While Universal and Jolie’s camp maintain that a limited release was always in their minds and that anybody who says different made the mistaken assumption this was going to be bigger, the film has been listed as going “wide” on exhibitor schedules (including on Rentrak’s release schedule, which gets its information directly from the studios). To be fair to the studio, the press release of their date announcement had no reference to the release pattern. “It’s still on my list as wide,” said one exhibitor this week. “If they are going limited, they probably need to tell people pretty soon.” Said one observer: “Why would you make a $30M movie with two big stars and deem it worthy of a three-city release?” That is was ever going wide was vehemently denied by Jolie’s camp, and by Universal, which has told us that the movie wasn’t ever intended to be more than what it turned out to be: Jolie’s version of a ’70s art film; not a sweeping romance but rather a small “personal” film about a crumbling relationship. The reason most art house films don’t feature big TV spends is because the expenditure doesn’t support the model, and those films rely dearly on word-of-mouth and the hustling of stars to create any kind of awareness. Late last year, Jolie told The Weekend Australian she was almost done with acting, saying: “I’m sure I’ve got a few more in me but I’d be very happy to say goodbye to that part of my life … [and] unless I’m sure there’s a role or something I should do or [which] really means something to me, I’d rather spend my time telling stories from behind the camera.” “Not directing, but certainly I’m older now and want to spend more time with my family, and I get to do that through producing, so yeah I’m peeling back,” he says. Plan B has a broad slate of projects ranging across size and genre, including the war satire War Machine, which is being directed by David Michod, the Australian director of Animal Kingdom, and will be released through the streaming platform Netflix.

The AFI Fest choice, says Universal, “was an easy one because it offered an opportunity to debut at a filmmaker-centric festival that aligned well with the availability of the film as well as a window of time in the demanding schedules of Angelina and Brad. The package is not designed, we’ve just kind of gone where we found those opportunities.” Hitting the Apex is one of those opportunities, a pleasing diversion that reflects one of his passions. Pitt narrates and produces the film by Mark Neale documenting the scintillating 2011-13 MotoGP seasons and the feuds among the disparate personalities driving those seasons: Valentino Rossi, Marc Marquez, Jorge Lorenzo, Dani Pedrosa, Marco Simoncelli and Stoner. Just this week, Rossi underlined his brilliance and volatility when, during the Malaysian Grand Prix, he kicked Marquez off the track during a mid-race fight.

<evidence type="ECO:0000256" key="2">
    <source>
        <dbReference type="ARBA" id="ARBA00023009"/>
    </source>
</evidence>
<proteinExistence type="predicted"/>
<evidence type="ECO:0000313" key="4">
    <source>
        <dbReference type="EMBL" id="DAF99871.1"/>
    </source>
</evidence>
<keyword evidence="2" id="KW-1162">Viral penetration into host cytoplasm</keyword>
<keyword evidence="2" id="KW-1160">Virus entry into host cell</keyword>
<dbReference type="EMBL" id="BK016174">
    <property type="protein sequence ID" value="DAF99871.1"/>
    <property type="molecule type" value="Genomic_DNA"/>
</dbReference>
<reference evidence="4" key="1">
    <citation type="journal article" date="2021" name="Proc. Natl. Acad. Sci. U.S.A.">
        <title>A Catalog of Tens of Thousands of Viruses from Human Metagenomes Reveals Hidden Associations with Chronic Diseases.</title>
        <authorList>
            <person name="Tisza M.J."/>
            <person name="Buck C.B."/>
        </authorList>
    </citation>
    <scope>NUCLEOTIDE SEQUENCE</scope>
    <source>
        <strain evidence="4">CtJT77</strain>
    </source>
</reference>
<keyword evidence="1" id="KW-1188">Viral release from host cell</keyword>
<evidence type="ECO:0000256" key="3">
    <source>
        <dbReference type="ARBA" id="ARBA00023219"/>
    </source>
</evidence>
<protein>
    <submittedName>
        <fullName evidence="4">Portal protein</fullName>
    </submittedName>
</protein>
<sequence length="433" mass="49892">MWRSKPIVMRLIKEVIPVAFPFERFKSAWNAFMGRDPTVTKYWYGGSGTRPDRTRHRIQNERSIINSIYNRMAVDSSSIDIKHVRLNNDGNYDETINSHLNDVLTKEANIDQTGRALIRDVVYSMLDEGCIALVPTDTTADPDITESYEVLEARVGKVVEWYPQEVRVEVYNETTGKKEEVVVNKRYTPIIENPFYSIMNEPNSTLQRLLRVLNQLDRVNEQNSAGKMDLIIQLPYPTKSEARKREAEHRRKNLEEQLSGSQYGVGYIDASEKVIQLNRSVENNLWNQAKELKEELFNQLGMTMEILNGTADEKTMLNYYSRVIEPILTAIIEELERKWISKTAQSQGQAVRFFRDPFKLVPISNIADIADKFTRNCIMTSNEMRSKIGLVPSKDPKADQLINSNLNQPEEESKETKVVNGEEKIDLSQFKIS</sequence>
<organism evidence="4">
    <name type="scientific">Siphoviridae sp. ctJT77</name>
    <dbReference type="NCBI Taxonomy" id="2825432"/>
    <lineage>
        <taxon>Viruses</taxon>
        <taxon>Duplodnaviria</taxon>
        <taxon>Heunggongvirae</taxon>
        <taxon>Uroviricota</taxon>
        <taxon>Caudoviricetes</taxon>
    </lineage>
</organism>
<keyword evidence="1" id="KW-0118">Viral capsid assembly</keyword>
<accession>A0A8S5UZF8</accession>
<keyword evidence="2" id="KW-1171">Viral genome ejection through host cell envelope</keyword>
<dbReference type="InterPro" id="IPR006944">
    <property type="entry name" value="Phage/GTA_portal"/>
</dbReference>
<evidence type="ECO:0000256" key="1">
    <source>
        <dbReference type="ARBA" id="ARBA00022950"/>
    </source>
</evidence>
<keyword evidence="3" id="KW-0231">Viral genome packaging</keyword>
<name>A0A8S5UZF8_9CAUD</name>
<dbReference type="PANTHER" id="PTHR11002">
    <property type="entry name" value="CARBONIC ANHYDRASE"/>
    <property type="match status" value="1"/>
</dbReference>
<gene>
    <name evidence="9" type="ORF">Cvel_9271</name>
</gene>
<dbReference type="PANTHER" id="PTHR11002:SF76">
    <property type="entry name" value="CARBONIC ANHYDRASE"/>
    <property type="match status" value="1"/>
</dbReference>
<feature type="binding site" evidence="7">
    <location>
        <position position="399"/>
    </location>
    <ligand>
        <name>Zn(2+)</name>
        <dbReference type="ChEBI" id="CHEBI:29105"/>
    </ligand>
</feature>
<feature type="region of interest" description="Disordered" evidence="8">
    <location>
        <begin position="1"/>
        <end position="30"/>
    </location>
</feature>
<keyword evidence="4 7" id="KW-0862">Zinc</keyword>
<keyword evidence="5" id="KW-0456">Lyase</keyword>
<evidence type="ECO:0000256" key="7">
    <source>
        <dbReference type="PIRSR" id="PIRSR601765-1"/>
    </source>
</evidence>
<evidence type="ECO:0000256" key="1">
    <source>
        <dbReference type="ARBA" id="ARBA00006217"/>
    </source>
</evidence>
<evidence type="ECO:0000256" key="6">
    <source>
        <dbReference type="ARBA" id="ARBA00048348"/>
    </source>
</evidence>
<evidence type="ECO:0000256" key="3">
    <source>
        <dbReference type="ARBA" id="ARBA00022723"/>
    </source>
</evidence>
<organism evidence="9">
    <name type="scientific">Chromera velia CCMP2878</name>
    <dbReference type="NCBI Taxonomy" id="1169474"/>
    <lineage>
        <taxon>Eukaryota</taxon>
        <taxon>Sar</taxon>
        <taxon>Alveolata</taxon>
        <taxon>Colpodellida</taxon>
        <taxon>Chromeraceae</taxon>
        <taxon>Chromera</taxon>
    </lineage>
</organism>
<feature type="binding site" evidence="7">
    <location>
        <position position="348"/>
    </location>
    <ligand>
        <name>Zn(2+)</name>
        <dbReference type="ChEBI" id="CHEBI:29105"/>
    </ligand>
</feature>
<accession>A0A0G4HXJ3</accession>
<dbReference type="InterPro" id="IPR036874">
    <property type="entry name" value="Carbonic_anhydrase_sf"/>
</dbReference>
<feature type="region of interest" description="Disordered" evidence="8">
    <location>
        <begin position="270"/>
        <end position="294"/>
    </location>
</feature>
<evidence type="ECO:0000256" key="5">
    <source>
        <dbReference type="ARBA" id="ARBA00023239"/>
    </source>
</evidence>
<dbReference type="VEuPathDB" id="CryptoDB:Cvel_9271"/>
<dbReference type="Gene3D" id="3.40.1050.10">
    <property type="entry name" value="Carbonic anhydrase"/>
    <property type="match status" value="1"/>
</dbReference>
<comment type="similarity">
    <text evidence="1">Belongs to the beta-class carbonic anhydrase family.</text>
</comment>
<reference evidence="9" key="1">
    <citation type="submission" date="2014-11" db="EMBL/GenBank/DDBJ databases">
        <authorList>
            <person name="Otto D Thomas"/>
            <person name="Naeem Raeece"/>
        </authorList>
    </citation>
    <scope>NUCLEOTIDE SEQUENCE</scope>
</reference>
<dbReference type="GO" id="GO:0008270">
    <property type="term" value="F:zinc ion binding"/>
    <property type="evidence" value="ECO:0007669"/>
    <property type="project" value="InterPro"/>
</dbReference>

His penalty — being assigned to the back of the grid in this weekend’s title-deciding final race in Valencia — all but lost him the chance for his seventh championship, as he currently leads Lorenzo by seven points in the championship. We support Angelina’s artistic vision and plan to give the film the care it deserves.” Set in the 1970s, the drama is about couple’s relationship set against the backdrop of a seaside town. Universal picked up the project with awards-season hopes, but the studio is already waging campaigns for Jobs and Straight Outta Compton, (the latter a surprise critical and box office darling).

Documenting it was easy, at least for Pitt; MotoGP is Pitt’s true sporting love (Neale nearly went bankrupt twice before Pitt’s company saved the day). He started riding as a child. “I grew up in kinda Mark Twain country of the US [Missouri] with a lot of fields and a lot of kids with dirt bikes, a lot of cousins with dirt bikes,” Pitt recalls. “My dad [who owned a transport company] had ridden bikes, so it wasn’t foreign.” “I got hip to it in the 90s, during the [Mick] Doohan era and got to meet Doohan a couple of years ago back when my wife was directing her film (war drama Unbroken) over there in your lands, and it was fantastic,” he says of the Australian rider who won five consecutive 500cc World Championships from 1994.

And lest we forget, this comes after the studio spent millions of dollars in TV spots trying in vain to sell Michael Fassbender as Steve Jobs to a mainstream audience. The latter, who had once made music videos for U2 and Paul Weller, forged a solid documentary career with films such as No Maps for These Territories, which showcased cyberpunk author William Gibson, and earlier forays into MotoGP, Faster and Fastest, narrated by another bike nut, Ewan McGregor. McGregor was trying to develop a MotoGP drama for film with Neale before Pitt’s Plan B was “up and running and pretty strong, and he came to us just to make the ride a little simpler”, Pitt says. “I feel for the documentarian,” Pitt adds. “They put in four years into a film and each month they’re spending their last dime, getting more money to put the pieces together. It’s a very dedicated profession.” Neale wanted to focus on the seasons from the end of 2010 to 2013 because of the changing of the guard among riders and bikes, with Rossi’s abysmal jump from Yamaha to Ducati and Stoner’s retirement, Pitt says, “at the top of his game when he certainly had another championship or two in his pocket”. Pedrosa, for instance, is very forthcoming about the regret of a singular moment on which his career seemed to pivot, yet sanguine about his knowledge of how that transformed his life.